After Treuhandanstalt [Trusteeship Agency] president Detlev Karsten Rohwedder was murdered by RAF-terrorists, his deputy, Birgit Breuel, became head of the agency in July 1991. In contrast to the more cautious Rohwedder, Breuel advocated privatization as quickly as possible. Before the agency officially closed at the end of 1994, it managed to carry out more than 15,000 privatizations of whole firms and parts of firms. In addition, the Trusteeship Agency collected investment pledges of 211 billion Deutschmarks and employment pledges for 1.5 million jobs. Initially, however, contracts were made without penalties for breaching them, so that (according to Breuel’s 1992 estimate) 20-30% of the promised jobs never actually materialized. All in all, the revenue collected by the agency through privatization, roughly 67 billion Deutschmarks, was rendered insignificant by its 256.4 billion Deutschmark deficit. The Trusteeship Agency was succeeded by the Bundesanstalt für vereinigungsbedingte Sonderaufgaben [Federal Agency for Special Tasks Related to Unification].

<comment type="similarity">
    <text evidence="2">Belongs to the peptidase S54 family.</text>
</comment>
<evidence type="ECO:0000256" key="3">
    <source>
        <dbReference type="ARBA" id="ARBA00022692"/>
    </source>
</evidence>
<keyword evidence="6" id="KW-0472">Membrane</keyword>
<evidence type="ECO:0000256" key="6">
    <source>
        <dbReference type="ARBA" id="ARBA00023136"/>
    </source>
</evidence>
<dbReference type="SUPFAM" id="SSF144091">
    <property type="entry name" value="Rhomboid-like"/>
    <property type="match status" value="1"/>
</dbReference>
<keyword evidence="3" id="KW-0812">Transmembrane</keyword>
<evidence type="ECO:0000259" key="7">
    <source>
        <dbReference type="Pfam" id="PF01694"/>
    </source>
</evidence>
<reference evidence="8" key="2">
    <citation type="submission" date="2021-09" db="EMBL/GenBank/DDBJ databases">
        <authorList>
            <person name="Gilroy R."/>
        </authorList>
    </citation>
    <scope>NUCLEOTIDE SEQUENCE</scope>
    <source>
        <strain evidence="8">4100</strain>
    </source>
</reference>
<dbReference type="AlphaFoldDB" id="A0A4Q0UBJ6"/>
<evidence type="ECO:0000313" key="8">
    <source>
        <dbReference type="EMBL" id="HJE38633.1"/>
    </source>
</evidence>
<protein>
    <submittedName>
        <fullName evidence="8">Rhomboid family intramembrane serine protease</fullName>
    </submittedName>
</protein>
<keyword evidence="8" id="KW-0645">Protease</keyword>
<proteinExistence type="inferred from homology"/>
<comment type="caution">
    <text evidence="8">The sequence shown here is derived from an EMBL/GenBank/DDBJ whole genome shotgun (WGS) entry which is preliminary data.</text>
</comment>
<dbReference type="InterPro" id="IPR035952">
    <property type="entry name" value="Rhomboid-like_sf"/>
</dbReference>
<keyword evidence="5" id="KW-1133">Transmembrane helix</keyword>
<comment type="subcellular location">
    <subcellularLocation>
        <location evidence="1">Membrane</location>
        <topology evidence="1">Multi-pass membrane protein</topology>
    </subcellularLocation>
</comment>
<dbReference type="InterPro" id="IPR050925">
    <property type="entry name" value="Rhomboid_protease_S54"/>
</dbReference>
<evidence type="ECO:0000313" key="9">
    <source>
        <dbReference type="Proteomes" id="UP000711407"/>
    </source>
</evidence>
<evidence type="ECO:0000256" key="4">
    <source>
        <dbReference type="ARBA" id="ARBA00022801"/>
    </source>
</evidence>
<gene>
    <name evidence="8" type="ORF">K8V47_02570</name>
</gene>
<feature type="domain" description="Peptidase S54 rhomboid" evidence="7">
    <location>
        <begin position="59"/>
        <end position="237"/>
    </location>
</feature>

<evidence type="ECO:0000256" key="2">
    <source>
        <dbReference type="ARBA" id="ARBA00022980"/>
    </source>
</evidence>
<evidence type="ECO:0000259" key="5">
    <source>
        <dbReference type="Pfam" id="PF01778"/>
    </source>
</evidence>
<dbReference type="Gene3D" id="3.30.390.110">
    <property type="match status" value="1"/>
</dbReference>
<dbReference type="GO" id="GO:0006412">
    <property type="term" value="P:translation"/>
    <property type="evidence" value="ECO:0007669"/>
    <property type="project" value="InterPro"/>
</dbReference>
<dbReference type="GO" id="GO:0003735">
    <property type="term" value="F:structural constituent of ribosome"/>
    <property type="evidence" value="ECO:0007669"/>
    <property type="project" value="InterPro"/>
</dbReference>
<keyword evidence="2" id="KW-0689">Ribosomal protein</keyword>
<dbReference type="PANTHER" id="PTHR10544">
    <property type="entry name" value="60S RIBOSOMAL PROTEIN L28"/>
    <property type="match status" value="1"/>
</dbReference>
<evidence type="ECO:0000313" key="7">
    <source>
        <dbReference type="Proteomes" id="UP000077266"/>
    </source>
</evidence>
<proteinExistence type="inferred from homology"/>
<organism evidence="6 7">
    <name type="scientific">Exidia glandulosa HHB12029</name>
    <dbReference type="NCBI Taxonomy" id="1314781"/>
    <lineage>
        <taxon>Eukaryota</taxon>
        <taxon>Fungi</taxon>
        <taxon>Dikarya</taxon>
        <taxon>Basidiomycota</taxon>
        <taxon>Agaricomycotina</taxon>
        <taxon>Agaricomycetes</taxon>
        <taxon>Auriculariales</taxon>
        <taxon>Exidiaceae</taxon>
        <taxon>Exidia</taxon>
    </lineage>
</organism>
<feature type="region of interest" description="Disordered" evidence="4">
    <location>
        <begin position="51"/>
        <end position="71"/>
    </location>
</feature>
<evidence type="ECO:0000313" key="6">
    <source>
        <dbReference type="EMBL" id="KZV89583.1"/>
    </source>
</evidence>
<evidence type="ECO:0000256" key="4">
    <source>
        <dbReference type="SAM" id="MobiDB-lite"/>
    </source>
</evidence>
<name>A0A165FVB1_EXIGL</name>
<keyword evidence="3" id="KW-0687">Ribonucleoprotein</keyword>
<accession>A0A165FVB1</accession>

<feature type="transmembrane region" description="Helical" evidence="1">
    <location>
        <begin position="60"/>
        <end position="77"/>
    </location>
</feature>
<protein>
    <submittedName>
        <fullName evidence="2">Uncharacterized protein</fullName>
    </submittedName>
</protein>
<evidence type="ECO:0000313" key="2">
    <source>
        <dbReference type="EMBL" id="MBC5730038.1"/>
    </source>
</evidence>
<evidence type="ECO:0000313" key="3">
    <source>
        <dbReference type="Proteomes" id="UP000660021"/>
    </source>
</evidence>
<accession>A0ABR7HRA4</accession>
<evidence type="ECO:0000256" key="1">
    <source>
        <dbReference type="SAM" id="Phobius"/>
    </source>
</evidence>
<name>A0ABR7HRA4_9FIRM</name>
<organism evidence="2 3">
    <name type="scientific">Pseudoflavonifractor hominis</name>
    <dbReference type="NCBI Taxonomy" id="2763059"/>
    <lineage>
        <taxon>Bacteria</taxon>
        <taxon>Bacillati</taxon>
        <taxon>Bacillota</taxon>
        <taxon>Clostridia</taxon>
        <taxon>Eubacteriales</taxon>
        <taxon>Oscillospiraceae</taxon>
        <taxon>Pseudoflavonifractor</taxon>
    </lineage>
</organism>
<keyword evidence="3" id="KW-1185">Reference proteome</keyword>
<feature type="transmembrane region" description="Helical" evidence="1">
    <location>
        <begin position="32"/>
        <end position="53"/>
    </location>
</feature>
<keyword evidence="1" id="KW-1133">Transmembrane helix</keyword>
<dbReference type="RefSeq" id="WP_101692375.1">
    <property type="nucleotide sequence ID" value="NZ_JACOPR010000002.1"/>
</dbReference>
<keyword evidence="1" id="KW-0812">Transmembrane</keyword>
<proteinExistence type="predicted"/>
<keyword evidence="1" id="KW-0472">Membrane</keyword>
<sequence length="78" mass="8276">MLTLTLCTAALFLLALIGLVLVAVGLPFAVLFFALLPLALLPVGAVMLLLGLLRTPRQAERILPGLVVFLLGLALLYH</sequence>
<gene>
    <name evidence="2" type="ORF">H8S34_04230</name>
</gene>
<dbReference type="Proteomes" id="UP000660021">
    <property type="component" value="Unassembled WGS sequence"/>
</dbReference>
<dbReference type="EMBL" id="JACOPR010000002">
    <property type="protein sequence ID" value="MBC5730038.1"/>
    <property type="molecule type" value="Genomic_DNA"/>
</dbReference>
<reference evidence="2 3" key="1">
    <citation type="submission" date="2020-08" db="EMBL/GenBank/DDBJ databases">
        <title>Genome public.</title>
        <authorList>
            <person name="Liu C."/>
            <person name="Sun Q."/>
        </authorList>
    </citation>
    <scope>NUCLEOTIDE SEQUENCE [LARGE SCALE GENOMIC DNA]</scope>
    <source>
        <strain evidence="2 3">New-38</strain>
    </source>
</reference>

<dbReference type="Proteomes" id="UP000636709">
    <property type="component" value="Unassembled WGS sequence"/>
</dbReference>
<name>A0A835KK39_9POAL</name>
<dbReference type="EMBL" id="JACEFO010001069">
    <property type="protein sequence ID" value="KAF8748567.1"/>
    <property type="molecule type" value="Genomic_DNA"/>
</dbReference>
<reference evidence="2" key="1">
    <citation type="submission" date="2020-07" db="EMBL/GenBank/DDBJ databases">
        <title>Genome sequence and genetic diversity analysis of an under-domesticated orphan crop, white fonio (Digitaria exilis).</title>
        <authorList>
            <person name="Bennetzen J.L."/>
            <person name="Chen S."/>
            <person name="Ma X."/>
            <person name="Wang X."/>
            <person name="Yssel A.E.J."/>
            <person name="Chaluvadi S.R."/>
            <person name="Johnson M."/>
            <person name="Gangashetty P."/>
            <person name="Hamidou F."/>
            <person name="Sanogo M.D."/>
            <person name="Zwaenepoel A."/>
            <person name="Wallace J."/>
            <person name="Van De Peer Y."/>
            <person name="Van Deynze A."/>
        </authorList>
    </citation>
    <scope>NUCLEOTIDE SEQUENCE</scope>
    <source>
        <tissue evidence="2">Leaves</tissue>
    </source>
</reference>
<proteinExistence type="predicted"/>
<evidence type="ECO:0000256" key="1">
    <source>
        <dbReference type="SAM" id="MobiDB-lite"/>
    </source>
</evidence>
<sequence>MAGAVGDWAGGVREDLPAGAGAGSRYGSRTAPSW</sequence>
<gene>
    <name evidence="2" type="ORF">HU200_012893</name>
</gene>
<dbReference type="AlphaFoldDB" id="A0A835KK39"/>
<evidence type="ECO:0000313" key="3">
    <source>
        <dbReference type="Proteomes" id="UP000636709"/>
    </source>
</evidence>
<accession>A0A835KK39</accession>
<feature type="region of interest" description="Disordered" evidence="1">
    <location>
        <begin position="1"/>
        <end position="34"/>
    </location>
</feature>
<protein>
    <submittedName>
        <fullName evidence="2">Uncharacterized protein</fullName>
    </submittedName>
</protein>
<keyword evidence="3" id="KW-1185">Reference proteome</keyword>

In this photo: Wielding a screwdriver, departing president Birgit Breuel removes the sign from the entrance of the Trusteeship Agency in Berlin on December 30, 1994. The largest industrial holding company in the world was stepping aside for good after four-and-a-half-years of privatizing and reorganizing firms that were once part of the GDR’s planned economy.